Little Georgia

Tel: +44 (0)20 7249 9070
Address: 2 Broadway Market, Hackney, E8 4QJ
Cuisine Type: Georgian (former Soviet republic)
nearest tube station Bethnal Green (CENTRAL)

Little Georgia is a curious aberration in the wilds of Hackney. Housed in what was an old pub, just up from the Regent’s Canal, its spare décor and Spartan dark wood tables and chairs are slightly off-putting. There’s plenty of space so one wonders why the table sizes couldn’t be a little more generous.

The colouring is warm, with burgundy curtains and back wall, though the welcome could have been a little more so. Maybe in Georgia it’s not polite to smile at your clientele? Our waiter, who turned out to be a perfectly charming man, had a curious and slightly unsettling manner during most of our meal – not unfriendly or unhelpful, but it seemed as if his mind was miles away. In Georgia perhaps.

We were there to sample what we had heard was fascinating cooking, and in that we weren’t disappointed. To start with there is an extraordinary range of vegetable salads, including dishes (such as Russian salad) that in this country are usually a nasty pale imitation of the real thing, even if not actually out of a tin. Russian salad in Little Georgia is gorgeous. Ajabsandali mixes aubergines and red peppers in a garlic and tomato sauce; Beetroot Pkhali is a pate with beetroot and walnuts, and there’s also a spinach variety. Other options are Mushroom Blinis, Borscht, and a Ukrainian Borscht – for which the classic cabbage and beetroot soup has added bacon, sausage and black olives.

There were so many things that sounded good (all at around £4) that we took the easy way out and ordered a meze, which at £12.50 was more than enough for two people and could probably serve four quite happily. A plate arrived with six of the splendidly colourful cold starters, and a round of Hachapuri – Georgian cheese bread, which is a speciality of the house. This is something else again and just has to be tried – the closest I can get to describing it is that it’s like thin and tender pitta bread filled with a thin layer of the most delicate curd cheese. Sounds awful but in fact it’s delicious, and made me regret I couldn’t try the other speciality bread, stuffed with butter beans (yes, really), onions and fresh herbs. The latter provide the other abiding memory I will carry of this meal. Herbs are used with great flair and abandon, particularly raw in the starters, and the resulting flavours are wonderful – intense bursts of flavour, and some great and unusual combinations.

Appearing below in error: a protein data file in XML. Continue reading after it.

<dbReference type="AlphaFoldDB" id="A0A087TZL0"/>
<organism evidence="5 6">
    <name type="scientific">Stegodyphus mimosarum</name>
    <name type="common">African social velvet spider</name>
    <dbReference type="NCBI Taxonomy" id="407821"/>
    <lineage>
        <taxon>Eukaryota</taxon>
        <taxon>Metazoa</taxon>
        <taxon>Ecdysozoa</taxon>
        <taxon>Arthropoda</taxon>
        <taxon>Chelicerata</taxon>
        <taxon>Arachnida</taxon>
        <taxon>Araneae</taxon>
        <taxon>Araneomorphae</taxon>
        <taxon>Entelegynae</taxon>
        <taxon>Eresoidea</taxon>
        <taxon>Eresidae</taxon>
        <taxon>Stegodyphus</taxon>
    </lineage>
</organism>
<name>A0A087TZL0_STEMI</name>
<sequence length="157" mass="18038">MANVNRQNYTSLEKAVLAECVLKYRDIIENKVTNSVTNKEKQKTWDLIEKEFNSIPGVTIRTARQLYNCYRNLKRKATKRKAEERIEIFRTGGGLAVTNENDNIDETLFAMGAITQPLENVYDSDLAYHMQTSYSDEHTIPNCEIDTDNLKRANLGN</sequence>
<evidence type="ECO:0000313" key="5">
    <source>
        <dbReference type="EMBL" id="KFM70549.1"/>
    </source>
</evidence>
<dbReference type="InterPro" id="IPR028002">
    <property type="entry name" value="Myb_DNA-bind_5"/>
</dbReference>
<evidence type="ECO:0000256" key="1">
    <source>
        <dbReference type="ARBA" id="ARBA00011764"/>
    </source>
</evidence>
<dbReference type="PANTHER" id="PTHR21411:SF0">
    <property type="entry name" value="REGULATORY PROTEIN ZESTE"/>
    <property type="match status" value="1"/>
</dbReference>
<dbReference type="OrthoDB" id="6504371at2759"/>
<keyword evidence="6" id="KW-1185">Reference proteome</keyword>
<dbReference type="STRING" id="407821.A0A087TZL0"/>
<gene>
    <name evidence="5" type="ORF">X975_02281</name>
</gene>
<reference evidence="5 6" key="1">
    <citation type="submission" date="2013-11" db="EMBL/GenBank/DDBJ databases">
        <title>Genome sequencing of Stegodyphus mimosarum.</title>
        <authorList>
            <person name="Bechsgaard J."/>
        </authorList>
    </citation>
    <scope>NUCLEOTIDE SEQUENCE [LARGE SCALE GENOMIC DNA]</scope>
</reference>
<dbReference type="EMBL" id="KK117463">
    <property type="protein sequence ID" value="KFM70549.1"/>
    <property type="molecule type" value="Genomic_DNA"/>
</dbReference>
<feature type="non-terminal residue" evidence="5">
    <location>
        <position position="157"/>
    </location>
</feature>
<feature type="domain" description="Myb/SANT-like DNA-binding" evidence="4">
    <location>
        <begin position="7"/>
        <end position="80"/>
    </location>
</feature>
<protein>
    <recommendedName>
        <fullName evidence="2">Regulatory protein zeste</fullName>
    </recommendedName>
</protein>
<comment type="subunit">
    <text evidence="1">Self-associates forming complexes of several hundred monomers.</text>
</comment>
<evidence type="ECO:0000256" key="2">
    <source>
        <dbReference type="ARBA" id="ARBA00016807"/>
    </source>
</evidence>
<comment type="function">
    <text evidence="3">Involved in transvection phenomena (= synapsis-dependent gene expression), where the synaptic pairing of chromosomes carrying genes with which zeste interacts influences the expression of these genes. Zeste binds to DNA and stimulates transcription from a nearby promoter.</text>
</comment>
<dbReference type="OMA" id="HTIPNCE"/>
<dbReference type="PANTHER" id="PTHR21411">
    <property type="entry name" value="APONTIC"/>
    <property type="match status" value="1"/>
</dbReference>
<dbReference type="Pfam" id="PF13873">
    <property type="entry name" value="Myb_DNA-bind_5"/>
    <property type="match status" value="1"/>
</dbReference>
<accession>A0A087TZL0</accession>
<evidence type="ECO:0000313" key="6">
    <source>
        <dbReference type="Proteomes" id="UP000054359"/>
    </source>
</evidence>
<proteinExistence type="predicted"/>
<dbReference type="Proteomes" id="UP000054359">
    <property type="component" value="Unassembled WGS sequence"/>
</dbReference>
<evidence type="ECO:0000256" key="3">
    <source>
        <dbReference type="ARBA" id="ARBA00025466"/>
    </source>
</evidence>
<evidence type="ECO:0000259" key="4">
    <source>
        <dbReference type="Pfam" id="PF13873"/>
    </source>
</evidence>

Main courses are also interesting. I tried the pan-fried duck (£11.50), marinated in lemon, wine and coriander. The flavour was excellent (though the duck could have been a little rarer for my taste) and the crisp vegetable salad and rice flavoured with dill were excellent. My companion chose Gupta (£9) – Georgian meatballs with fresh herbs and spices in a roast red pepper and tomato sauce – and they were superb, light and succulent.

Puddings, listed on a blackboard along with some specials, also offer a taste of the unusual – apple perogi (£3.50) is the Russian equivalent of apple crumble and is quite delicious. Napoleon Cake and a sort of lemon mille feuille were other options, and there are also fruit sorbets and some delicious ice creams on offer.

The wine list has a good mixture of old and new worlds, together with a couple of Georgian red wines that you are certainly unlikely to find in most restaurants. If you like a lot of tannin they’re worth a try, but other countries provide smoother options. Red and white wines start at a very reasonable £10 a bottle. Kruipuik – an old Polish honey liqueur – is fun if you have a sweet tooth.

Overall, Little Georgia is well worth a visit. The surroundings and the ambience may not be luxurious, but the food makes your taste buds really sit up and take notice, and that’s worth a detour.

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